Non-upgraded heavy oil and bitumen are too viscous to flow in a pipeline without being blended (diluted) with a light hydrocarbon. There are two diluents (blending agents) currently in use. Condensate (naphtha), which is a very light hydrocarbon (about 65 API), is blended in a ratio of 70% bitumen to 30% condensate to create what is termed DilBit. SCO, which is bitumen that has been processed by an upgrader, is blended in a ratio of 50:50 to create SynBit. The goal of this blending is to achieve a product that meets pipeline specifications.

The costs associated with diluent acquisition and use can significantly raise the effective transportation cost for the producer. These diluent costs include (i) acquisition costs, (ii) pipeline transportation costs for the diluent from a central terminal to the production field, (iii) the cost of blending, (iv) the costs of moving the diluent in Dilbit from the field via a pipeline terminal, and (v) the pipeline toll from the terminal to the refining center, less the value of the diluent at the end-use refinery.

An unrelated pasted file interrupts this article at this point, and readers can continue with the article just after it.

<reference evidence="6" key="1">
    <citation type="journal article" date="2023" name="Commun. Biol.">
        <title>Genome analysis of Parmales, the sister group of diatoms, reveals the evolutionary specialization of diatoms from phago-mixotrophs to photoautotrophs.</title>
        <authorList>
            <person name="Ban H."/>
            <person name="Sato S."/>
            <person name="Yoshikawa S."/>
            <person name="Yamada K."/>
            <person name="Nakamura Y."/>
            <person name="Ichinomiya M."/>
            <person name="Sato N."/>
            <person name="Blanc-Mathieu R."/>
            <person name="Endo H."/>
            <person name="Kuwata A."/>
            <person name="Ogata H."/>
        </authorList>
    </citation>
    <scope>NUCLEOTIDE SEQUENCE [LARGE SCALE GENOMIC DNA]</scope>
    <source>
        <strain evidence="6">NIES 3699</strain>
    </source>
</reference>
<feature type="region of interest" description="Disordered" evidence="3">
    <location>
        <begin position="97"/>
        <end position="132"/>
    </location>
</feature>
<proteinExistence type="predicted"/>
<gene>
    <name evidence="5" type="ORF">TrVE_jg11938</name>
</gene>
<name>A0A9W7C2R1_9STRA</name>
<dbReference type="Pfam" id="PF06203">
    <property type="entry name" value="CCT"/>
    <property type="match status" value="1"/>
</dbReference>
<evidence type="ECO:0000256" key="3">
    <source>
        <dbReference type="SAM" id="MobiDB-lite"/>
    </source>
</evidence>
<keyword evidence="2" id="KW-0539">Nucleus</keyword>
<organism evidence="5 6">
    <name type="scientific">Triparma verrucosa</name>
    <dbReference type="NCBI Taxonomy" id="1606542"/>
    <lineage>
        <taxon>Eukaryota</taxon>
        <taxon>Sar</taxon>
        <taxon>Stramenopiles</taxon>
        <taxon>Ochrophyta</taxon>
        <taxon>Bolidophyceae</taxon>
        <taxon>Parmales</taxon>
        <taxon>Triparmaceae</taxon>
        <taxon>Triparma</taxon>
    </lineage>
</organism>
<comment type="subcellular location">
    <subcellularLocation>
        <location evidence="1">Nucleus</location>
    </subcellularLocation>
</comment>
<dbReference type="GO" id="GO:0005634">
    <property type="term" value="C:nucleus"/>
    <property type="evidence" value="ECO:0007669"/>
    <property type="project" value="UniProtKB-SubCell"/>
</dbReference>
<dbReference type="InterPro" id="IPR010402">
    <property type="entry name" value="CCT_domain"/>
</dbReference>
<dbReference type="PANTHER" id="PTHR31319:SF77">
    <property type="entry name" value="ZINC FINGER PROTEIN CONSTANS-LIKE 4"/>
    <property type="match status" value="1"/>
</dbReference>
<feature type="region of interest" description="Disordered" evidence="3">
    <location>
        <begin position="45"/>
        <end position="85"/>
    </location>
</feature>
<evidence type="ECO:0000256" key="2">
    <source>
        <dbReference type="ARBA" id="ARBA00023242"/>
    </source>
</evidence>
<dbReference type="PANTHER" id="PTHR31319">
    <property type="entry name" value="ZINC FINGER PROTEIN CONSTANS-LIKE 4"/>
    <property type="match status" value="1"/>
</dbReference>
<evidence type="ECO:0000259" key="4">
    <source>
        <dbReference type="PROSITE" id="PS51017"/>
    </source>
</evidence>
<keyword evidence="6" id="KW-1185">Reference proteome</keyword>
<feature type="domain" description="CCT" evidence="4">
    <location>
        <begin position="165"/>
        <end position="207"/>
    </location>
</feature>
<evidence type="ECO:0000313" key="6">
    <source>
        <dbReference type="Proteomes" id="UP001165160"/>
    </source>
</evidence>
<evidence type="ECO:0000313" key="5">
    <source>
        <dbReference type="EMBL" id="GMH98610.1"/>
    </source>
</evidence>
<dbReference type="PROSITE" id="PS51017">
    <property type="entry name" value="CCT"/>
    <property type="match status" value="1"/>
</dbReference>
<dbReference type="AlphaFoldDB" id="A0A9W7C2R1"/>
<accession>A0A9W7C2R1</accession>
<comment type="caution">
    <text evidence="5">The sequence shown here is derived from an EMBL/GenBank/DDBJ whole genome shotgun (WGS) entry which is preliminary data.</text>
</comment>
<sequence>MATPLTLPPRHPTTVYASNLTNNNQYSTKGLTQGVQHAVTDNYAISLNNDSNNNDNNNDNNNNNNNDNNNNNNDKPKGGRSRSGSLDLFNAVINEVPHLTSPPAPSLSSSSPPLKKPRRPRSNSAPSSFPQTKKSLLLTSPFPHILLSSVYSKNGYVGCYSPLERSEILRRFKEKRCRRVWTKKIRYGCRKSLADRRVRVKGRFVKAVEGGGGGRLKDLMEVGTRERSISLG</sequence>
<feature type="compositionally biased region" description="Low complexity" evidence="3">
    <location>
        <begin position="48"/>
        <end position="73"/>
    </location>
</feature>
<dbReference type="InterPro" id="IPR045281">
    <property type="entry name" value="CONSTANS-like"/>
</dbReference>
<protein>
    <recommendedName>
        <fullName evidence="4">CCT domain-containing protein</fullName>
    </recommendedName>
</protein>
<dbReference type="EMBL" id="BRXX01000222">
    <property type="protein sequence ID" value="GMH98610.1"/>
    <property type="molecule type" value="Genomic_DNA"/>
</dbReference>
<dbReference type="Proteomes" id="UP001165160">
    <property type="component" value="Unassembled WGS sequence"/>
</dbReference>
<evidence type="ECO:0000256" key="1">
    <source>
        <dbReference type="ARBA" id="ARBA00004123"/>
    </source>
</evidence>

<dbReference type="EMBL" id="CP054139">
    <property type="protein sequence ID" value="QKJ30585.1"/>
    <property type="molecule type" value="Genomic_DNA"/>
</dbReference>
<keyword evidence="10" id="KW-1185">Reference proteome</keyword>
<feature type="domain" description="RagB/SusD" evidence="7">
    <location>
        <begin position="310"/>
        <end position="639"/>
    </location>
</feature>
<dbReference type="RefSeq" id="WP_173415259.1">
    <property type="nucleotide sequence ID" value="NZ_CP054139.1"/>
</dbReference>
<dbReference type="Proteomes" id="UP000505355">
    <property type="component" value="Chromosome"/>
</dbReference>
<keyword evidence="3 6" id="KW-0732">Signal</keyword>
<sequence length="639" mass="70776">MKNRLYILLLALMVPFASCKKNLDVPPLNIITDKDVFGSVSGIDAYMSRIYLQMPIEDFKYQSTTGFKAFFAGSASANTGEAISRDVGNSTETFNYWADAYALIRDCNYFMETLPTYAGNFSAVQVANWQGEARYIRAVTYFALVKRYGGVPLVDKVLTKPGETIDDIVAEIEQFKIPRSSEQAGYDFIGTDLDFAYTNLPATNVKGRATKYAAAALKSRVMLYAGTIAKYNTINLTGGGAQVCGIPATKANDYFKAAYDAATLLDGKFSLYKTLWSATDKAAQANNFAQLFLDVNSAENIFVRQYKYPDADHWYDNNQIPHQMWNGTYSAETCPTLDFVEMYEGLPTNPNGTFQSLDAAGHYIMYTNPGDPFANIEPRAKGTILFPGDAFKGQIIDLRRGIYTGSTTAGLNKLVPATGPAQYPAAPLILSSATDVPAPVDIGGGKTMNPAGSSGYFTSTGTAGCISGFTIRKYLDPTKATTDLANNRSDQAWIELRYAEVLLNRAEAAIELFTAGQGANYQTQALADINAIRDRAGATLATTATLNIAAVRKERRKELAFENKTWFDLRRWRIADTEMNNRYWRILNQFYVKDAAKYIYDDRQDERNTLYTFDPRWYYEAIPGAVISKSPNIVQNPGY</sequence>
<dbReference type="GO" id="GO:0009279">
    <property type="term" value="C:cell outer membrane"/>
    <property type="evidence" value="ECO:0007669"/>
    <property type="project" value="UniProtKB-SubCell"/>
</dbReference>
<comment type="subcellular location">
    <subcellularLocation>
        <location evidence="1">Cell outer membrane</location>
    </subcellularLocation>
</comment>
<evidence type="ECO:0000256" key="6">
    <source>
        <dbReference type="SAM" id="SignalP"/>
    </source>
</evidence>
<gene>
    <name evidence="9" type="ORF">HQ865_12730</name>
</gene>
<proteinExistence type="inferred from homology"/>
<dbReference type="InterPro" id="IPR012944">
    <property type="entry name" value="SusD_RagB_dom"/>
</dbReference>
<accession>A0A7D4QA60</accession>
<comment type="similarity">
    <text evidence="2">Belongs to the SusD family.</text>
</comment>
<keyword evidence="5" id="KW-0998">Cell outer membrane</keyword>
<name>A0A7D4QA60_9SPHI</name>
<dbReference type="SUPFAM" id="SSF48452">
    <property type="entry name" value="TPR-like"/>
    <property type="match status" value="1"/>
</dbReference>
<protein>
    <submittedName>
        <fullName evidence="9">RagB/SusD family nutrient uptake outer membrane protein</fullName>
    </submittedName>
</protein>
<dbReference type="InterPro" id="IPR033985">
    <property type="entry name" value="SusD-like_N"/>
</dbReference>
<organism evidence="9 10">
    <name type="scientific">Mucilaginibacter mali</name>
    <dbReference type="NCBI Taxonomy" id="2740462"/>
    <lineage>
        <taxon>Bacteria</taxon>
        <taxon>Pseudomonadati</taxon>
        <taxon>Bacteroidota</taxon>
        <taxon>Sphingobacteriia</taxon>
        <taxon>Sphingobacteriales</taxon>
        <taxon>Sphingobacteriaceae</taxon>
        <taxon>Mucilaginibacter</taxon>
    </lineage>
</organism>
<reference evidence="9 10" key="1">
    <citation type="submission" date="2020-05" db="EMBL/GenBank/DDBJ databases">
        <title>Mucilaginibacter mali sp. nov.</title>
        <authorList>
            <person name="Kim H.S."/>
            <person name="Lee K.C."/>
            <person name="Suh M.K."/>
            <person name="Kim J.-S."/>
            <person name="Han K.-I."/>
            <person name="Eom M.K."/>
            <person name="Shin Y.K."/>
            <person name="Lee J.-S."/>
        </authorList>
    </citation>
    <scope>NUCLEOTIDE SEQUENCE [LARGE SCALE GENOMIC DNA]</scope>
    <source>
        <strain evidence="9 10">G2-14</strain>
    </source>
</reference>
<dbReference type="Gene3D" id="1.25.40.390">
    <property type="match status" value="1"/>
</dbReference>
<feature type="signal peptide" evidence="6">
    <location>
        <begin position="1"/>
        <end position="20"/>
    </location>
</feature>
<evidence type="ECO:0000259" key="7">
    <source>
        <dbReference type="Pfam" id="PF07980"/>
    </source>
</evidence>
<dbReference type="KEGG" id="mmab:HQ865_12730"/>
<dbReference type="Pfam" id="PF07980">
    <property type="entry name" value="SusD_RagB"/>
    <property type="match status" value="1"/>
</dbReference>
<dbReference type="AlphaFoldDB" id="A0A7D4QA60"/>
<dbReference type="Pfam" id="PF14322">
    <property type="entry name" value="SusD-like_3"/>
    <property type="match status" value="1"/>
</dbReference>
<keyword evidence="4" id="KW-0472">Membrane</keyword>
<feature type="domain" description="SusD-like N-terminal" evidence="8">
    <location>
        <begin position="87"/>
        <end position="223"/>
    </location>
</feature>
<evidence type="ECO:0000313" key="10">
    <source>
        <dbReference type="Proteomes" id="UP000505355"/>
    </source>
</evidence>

Increasing production of bitumen has and will place a strain on the limited supply of diluent. This is forcing producers to develop alternate strategies to transport heavy oil. The future supply of bitumen will depend on bitumen production, upgrading capacity, the source and type of diluent used, or on new methods of reducing viscosity without adding diluent. By eliminating the diluent, the bitumen throughput in the existing the pipeline network could increase by approximately 40%.

PetroBeam can improve the cost of transporting heavy oil through pipelines. The PetroBeam process safely, reliably, effectively, and environmentally responsibly reduces viscosity, eliminating the need for diluent by shifting the molecular weight of the feedstock from heavier to lighter.